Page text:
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Correction

        In the article “The New Oral Anticoagulants in Clinical Practice” published in the May 2013 issue of Mayo Clinic Proceedings (2013;88(5):495-511), there is an error in the statement related to apixaban and its efficacy in preventing ischemic strokes when compared with warfarin.
        On page 509, in the “Choosing an Oral Anticoagulant” section at the last line, it reads as follows: “On the other hand, in patients with a history of ischemic strokes while taking warfarin, dabigatran and apixaban may be suitable alternatives as they are the only NOAs with a lower rate of ischemic stroke than warfarin.”
        However, even though the primary outcome of systemic embolism or ischemic and hemorrhagic stroke reduction of apixaban was superior when compared with warfarin, 1.27%/y in the apixaban group vs 1.60%/y in the warfarin group (hazard ratio [HR], 0.79; 95% CI, 0.66-0.95; P<.001 for noninferiority; P=.01 for superiority), this was primarily due to hemorrhagic rather than ischemic stroke reduction. The rate of hemorrhagic stroke was 0.24%/y in the apixaban group vs 0.47%/y in the warfarin group (HR, 0.51; 95% CI, 0.35-0.75; P<.001), and the rate of ischemic or uncertain type of stroke was 0.97%/y in the apixaban group and 1.05%/y in the warfarin group (HR, 0.92; 95% CI, 0.74-1.13; P=.42). Thus, apixaban did not significantly reduce the risk of ischemic stroke compared with warfarin.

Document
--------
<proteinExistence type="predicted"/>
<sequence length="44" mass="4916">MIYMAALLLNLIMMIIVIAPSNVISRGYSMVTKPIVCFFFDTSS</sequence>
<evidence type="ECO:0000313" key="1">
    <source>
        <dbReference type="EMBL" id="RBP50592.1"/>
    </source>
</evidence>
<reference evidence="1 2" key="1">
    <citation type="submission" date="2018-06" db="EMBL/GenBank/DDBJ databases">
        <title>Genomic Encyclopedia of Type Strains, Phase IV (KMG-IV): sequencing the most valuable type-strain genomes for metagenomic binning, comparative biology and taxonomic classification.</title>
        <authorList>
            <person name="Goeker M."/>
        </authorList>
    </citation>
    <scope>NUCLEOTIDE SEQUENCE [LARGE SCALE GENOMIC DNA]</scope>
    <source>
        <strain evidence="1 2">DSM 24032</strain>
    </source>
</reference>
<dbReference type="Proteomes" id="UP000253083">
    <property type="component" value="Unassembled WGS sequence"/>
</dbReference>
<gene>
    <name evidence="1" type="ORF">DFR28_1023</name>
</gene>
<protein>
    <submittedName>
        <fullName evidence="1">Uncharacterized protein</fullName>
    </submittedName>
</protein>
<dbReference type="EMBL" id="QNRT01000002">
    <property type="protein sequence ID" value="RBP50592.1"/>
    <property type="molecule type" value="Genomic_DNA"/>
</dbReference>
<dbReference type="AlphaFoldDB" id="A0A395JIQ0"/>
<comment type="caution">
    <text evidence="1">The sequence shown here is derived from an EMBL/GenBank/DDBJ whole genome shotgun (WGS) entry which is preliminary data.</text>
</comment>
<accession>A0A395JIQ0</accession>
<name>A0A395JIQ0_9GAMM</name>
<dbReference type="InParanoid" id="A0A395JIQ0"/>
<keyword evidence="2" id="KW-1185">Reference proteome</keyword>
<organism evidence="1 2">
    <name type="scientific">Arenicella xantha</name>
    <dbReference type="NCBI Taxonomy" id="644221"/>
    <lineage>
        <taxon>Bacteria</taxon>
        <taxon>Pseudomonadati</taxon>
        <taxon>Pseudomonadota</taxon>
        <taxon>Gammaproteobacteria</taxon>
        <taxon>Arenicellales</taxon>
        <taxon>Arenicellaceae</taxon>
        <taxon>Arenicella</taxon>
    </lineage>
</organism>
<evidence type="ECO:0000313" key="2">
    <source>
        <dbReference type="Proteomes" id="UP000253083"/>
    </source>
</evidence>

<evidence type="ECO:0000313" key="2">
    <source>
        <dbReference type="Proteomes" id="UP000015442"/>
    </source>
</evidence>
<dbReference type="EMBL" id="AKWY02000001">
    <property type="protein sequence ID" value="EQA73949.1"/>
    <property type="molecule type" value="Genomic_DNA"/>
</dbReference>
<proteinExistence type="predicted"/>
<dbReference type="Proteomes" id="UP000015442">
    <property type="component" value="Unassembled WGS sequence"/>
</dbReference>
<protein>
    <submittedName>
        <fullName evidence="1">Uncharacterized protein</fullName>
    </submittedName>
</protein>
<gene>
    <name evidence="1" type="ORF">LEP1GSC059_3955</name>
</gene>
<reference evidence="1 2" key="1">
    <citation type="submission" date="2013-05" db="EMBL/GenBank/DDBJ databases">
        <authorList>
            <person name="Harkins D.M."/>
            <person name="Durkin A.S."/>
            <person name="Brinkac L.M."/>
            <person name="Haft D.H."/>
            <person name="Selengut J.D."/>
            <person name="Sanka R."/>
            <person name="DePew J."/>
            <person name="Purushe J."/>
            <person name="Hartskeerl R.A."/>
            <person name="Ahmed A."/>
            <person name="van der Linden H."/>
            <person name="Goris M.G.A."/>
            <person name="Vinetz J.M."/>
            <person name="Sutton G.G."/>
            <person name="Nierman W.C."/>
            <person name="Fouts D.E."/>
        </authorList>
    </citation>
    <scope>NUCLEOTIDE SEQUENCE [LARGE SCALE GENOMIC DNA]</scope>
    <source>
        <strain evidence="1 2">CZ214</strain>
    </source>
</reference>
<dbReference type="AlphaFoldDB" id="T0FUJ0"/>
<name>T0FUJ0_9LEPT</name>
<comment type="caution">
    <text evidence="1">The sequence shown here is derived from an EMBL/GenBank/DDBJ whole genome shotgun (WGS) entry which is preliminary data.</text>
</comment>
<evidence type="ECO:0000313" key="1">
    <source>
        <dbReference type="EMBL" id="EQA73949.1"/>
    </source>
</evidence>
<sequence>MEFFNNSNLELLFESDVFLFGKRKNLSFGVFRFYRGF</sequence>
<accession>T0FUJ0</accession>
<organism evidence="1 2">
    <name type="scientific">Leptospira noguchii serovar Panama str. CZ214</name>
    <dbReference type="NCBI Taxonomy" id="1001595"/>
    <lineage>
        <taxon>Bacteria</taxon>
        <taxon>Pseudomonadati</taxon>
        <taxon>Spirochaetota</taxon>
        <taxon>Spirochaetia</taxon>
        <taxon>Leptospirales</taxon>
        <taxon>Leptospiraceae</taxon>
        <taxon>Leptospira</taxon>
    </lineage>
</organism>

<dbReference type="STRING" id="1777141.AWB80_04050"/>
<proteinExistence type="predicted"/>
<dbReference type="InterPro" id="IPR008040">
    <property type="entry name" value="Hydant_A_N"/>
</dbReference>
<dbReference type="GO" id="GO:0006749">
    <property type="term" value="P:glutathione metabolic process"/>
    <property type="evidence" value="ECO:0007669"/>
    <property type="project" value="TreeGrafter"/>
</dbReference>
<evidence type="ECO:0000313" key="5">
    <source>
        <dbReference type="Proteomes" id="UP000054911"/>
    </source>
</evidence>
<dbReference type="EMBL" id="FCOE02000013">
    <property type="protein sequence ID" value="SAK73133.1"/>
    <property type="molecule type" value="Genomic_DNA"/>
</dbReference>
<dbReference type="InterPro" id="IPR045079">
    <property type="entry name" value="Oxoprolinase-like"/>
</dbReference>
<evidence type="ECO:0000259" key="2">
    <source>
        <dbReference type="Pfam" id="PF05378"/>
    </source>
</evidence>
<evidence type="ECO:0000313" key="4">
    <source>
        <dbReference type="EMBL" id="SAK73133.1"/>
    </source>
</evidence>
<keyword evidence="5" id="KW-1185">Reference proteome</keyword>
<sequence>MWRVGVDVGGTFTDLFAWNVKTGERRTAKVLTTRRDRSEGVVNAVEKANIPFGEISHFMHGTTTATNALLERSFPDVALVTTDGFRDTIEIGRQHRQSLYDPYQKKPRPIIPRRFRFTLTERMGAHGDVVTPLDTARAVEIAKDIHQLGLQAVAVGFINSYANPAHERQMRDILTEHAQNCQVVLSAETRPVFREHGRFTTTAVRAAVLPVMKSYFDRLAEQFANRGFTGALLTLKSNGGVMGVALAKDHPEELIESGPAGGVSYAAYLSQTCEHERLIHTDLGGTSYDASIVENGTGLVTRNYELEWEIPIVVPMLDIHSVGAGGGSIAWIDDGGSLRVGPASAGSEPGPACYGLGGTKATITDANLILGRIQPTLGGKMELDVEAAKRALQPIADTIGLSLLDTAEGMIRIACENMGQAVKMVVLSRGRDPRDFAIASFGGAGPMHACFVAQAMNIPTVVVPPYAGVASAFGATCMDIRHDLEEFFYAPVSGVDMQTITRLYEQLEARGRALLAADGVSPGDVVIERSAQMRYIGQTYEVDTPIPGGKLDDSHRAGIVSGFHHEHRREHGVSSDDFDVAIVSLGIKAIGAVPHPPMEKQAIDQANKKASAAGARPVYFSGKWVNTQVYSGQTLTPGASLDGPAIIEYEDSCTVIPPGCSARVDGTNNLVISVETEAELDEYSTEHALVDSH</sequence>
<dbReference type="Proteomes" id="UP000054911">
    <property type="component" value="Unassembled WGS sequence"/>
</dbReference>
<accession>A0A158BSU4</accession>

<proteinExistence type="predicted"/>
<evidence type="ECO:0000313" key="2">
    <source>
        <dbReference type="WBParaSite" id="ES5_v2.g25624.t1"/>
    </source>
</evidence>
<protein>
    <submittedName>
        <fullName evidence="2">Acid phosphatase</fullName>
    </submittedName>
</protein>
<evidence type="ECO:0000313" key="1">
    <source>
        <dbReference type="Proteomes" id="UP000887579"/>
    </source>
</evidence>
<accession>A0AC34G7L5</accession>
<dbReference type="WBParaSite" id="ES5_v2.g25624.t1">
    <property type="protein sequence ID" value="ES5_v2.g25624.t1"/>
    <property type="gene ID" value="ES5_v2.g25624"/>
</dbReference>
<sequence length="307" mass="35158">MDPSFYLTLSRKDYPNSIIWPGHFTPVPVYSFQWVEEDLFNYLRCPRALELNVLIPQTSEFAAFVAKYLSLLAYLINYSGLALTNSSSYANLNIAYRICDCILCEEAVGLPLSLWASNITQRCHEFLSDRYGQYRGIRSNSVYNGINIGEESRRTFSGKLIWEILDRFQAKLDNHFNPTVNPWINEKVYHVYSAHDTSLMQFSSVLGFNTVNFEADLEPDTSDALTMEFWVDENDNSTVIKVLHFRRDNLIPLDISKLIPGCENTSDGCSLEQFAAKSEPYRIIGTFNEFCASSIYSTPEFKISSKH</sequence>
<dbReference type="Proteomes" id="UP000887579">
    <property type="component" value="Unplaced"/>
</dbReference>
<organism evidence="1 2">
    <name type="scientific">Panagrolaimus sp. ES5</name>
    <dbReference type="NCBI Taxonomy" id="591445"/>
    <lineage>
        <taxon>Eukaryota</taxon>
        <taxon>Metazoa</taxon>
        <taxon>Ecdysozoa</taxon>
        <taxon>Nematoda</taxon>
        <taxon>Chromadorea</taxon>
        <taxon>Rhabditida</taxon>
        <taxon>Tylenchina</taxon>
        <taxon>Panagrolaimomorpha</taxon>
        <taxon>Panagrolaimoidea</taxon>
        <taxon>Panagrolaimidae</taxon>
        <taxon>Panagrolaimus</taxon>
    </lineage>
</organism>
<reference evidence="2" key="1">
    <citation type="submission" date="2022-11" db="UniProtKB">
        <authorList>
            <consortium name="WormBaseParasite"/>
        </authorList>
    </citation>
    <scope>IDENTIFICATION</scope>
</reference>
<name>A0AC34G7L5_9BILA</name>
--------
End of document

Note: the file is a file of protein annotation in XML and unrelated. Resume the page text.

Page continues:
Therefore, the sentence should read: “On the other hand, in patients with a history of ischemic strokes while taking warfarin, dabigatran may be a suitable alternative as it is the only NOA with a lower rate of ischemic stroke than warfarin.”

        Linked Article

        • The New Oral Anticoagulants in Clinical Practice
          Mayo Clinic ProceedingsVol. 88Issue 5
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            Vitamin K antagonists were the only class of oral anticoagulants available to clinicians for decades. However, with the US Food and Drug Administration approval of new oral anticoagulants, such as dabigatran, rivaroxaban, and apixaban, clinicians now have a broader choice. Given the recent approval and availability of these medications, several questions arise while deciding which of them would be best suited for a particular patient. This article provides a concise review for clinicians entailing the main studies that evaluated the efficacy and safety of these drugs, their pharmacokinetic and pharmacodynamic properties, and a practical approach to their clinical use.
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